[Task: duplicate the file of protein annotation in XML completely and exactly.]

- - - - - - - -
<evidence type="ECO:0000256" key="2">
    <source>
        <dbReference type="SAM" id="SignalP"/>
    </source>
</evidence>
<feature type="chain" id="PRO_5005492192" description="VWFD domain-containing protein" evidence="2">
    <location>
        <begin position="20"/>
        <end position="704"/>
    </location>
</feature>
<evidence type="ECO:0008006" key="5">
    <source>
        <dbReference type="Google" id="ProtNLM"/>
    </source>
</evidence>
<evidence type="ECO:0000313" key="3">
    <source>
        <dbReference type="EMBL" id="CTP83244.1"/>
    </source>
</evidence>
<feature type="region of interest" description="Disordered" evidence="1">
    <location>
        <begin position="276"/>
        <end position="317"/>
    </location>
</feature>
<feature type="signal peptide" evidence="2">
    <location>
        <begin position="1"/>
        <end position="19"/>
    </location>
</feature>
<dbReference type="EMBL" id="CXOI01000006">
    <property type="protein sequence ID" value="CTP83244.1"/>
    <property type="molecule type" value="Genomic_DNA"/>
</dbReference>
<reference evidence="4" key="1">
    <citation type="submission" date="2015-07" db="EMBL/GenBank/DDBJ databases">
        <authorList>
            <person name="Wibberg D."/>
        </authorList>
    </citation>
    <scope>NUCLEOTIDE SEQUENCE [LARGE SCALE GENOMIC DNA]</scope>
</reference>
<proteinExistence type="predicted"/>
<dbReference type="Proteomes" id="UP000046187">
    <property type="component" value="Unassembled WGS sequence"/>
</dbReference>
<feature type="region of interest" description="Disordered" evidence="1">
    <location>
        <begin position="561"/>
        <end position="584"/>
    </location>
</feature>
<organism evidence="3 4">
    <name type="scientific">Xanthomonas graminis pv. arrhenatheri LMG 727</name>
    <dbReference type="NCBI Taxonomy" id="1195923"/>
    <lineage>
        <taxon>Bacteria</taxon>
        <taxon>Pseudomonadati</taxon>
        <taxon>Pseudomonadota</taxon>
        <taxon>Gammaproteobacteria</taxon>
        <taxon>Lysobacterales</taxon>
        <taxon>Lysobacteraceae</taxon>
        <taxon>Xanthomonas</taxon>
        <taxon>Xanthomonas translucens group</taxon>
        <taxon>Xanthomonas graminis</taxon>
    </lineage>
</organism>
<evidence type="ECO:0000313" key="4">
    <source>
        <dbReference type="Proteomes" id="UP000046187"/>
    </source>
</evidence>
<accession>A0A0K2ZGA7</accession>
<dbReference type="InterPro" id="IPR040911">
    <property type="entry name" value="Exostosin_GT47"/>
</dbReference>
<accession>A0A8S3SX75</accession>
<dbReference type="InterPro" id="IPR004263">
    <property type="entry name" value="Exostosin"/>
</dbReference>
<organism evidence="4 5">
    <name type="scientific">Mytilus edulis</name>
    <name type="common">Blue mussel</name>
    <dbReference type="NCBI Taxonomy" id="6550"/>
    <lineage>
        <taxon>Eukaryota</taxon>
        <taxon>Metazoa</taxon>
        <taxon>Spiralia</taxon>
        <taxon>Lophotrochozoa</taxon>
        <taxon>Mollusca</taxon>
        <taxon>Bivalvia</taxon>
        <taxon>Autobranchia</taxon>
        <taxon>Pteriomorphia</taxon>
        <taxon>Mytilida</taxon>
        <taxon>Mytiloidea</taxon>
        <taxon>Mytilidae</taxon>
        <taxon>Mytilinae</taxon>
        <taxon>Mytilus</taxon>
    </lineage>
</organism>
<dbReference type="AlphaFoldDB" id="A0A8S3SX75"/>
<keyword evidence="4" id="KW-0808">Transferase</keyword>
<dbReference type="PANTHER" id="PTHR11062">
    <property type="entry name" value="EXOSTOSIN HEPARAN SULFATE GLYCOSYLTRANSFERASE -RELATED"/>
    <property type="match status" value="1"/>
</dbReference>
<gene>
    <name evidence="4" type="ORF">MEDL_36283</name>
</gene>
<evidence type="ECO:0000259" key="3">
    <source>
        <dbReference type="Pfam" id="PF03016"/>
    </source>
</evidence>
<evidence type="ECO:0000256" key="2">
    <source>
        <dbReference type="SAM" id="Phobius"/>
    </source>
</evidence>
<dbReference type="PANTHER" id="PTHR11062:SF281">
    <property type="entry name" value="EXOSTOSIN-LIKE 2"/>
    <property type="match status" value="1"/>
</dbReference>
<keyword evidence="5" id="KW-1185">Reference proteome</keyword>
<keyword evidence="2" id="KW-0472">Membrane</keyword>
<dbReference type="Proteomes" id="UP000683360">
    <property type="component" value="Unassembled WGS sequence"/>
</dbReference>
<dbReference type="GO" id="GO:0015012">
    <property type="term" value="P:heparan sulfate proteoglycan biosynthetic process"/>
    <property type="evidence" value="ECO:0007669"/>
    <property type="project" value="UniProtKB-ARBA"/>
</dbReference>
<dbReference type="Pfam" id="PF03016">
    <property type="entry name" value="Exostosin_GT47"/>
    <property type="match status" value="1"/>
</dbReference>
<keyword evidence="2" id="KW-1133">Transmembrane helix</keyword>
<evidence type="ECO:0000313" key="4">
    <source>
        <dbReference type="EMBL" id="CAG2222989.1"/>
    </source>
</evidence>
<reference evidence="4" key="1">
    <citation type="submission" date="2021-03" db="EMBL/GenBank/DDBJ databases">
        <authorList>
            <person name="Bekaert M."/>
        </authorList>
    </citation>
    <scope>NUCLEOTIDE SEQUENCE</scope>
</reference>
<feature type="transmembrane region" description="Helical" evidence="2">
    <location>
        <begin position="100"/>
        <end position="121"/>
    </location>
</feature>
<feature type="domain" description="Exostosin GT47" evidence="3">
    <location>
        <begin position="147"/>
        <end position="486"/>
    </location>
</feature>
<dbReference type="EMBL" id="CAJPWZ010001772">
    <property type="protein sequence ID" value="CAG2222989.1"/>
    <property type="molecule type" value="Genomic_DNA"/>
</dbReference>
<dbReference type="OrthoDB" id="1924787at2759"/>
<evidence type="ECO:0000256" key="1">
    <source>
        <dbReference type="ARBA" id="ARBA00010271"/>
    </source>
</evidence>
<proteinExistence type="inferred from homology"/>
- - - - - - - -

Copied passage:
<evidence type="ECO:0000256" key="2">
    <source>
        <dbReference type="SAM" id="SignalP"/>
    </source>
</evidence>
<feature type="chain" id="PRO_5005492192" description="VWFD domain-containing protein" evidence="2">
    <location>
        <begin position="20"/>
        <end position="704"/>
    </location>
</feature>
<evidence type="ECO:0008006" key="5">
    <source>
        <dbReference type="Google" id="ProtNLM"/>
    </source>
</evidence>
<evidence type="ECO:0000313" key="3">
    <source>
        <dbReference type="EMBL" id="CTP83244.1"/>
    </source>
</evidence>
<feature type="region of interest" description="Disordered" evidence="1">
    <location>
        <begin position="276"/>
        <end position="317"/>
    </location>
</feature>
<feature type="signal peptide" evidence="2">
    <location>
        <begin position="1"/>
        <end position="19"/>
    </location>
</feature>
<dbReference type="EMBL" id="CXOI01000006">
    <property type="protein sequence ID" value="CTP83244.1"/>
    <property type="molecule type" value="Genomic_DNA"/>
</dbReference>
<reference evidence="4" key="1">
    <citation type="submission" date="2015-07" db="EMBL/GenBank/DDBJ databases">
        <authorList>
            <person name="Wibberg D."/>
        </authorList>
    </citation>
    <scope>NUCLEOTIDE SEQUENCE [LARGE SCALE GENOMIC DNA]</scope>
</reference>
<proteinExistence type="predicted"/>
<dbReference type="Proteomes" id="UP000046187">
    <property type="component" value="Unassembled WGS sequence"/>
</dbReference>
<feature type="region of interest" description="Disordered" evidence="1">
    <location>
        <begin position="561"/>
        <end position="584"/>
    </location>
</feature>
<organism evidence="3 4">
    <name type="scientific">Xanthomonas graminis pv. arrhenatheri LMG 727</name>
    <dbReference type="NCBI Taxonomy" id="1195923"/>
    <lineage>
        <taxon>Bacteria</taxon>
        <taxon>Pseudomonadati</taxon>
        <taxon>Pseudomonadota</taxon>
        <taxon>Gammaproteobacteria</taxon>
        <taxon>Lysobacterales</taxon>
        <taxon>Lysobacteraceae</taxon>
        <taxon>Xanthomonas</taxon>
        <taxon>Xanthomonas translucens group</taxon>
        <taxon>Xanthomonas graminis</taxon>
    </lineage>
</organism>
<evidence type="ECO:0000313" key="4">
    <source>
        <dbReference type="Proteomes" id="UP000046187"/>
    </source>
</evidence>
<accession>A0A0K2ZGA7</accession>
<dbReference type="InterPro" id="IPR040911">
    <property type="entry name" value="Exostosin_GT47"/>
</dbReference>
<accession>A0A8S3SX75</accession>
<dbReference type="InterPro" id="IPR004263">
    <property type="entry name" value="Exostosin"/>
</dbReference>
<organism evidence="4 5">
    <name type="scientific">Mytilus edulis</name>
    <name type="common">Blue mussel</name>
    <dbReference type="NCBI Taxonomy" id="6550"/>
    <lineage>
        <taxon>Eukaryota</taxon>
        <taxon>Metazoa</taxon>
        <taxon>Spiralia</taxon>
        <taxon>Lophotrochozoa</taxon>
        <taxon>Mollusca</taxon>
        <taxon>Bivalvia</taxon>
        <taxon>Autobranchia</taxon>
        <taxon>Pteriomorphia</taxon>
        <taxon>Mytilida</taxon>
        <taxon>Mytiloidea</taxon>
        <taxon>Mytilidae</taxon>
        <taxon>Mytilinae</taxon>
        <taxon>Mytilus</taxon>
    </lineage>
</organism>
<dbReference type="AlphaFoldDB" id="A0A8S3SX75"/>
<keyword evidence="4" id="KW-0808">Transferase</keyword>
<dbReference type="PANTHER" id="PTHR11062">
    <property type="entry name" value="EXOSTOSIN HEPARAN SULFATE GLYCOSYLTRANSFERASE -RELATED"/>
    <property type="match status" value="1"/>
</dbReference>
<gene>
    <name evidence="4" type="ORF">MEDL_36283</name>
</gene>
<evidence type="ECO:0000259" key="3">
    <source>
        <dbReference type="Pfam" id="PF03016"/>
    </source>
</evidence>
<evidence type="ECO:0000256" key="2">
    <source>
        <dbReference type="SAM" id="Phobius"/>
    </source>
</evidence>
<dbReference type="PANTHER" id="PTHR11062:SF281">
    <property type="entry name" value="EXOSTOSIN-LIKE 2"/>
    <property type="match status" value="1"/>
</dbReference>
<keyword evidence="5" id="KW-1185">Reference proteome</keyword>
<keyword evidence="2" id="KW-0472">Membrane</keyword>
<dbReference type="Proteomes" id="UP000683360">
    <property type="component" value="Unassembled WGS sequence"/>
</dbReference>
<dbReference type="GO" id="GO:0015012">
    <property type="term" value="P:heparan sulfate proteoglycan biosynthetic process"/>
    <property type="evidence" value="ECO:0007669"/>
    <property type="project" value="UniProtKB-ARBA"/>
</dbReference>
<dbReference type="Pfam" id="PF03016">
    <property type="entry name" value="Exostosin_GT47"/>
    <property type="match status" value="1"/>
</dbReference>
<keyword evidence="2" id="KW-1133">Transmembrane helix</keyword>
<evidence type="ECO:0000313" key="4">
    <source>
        <dbReference type="EMBL" id="CAG2222989.1"/>
    </source>
</evidence>
<reference evidence="4" key="1">
    <citation type="submission" date="2021-03" db="EMBL/GenBank/DDBJ databases">
        <authorList>
            <person name="Bekaert M."/>
        </authorList>
    </citation>
    <scope>NUCLEOTIDE SEQUENCE</scope>
</reference>
<feature type="transmembrane region" description="Helical" evidence="2">
    <location>
        <begin position="100"/>
        <end position="121"/>
    </location>
</feature>
<feature type="domain" description="Exostosin GT47" evidence="3">
    <location>
        <begin position="147"/>
        <end position="486"/>
    </location>
</feature>
<dbReference type="EMBL" id="CAJPWZ010001772">
    <property type="protein sequence ID" value="CAG2222989.1"/>
    <property type="molecule type" value="Genomic_DNA"/>
</dbReference>
<dbReference type="OrthoDB" id="1924787at2759"/>
<evidence type="ECO:0000256" key="1">
    <source>
        <dbReference type="ARBA" id="ARBA00010271"/>
    </source>
</evidence>
<proteinExistence type="inferred from homology"/>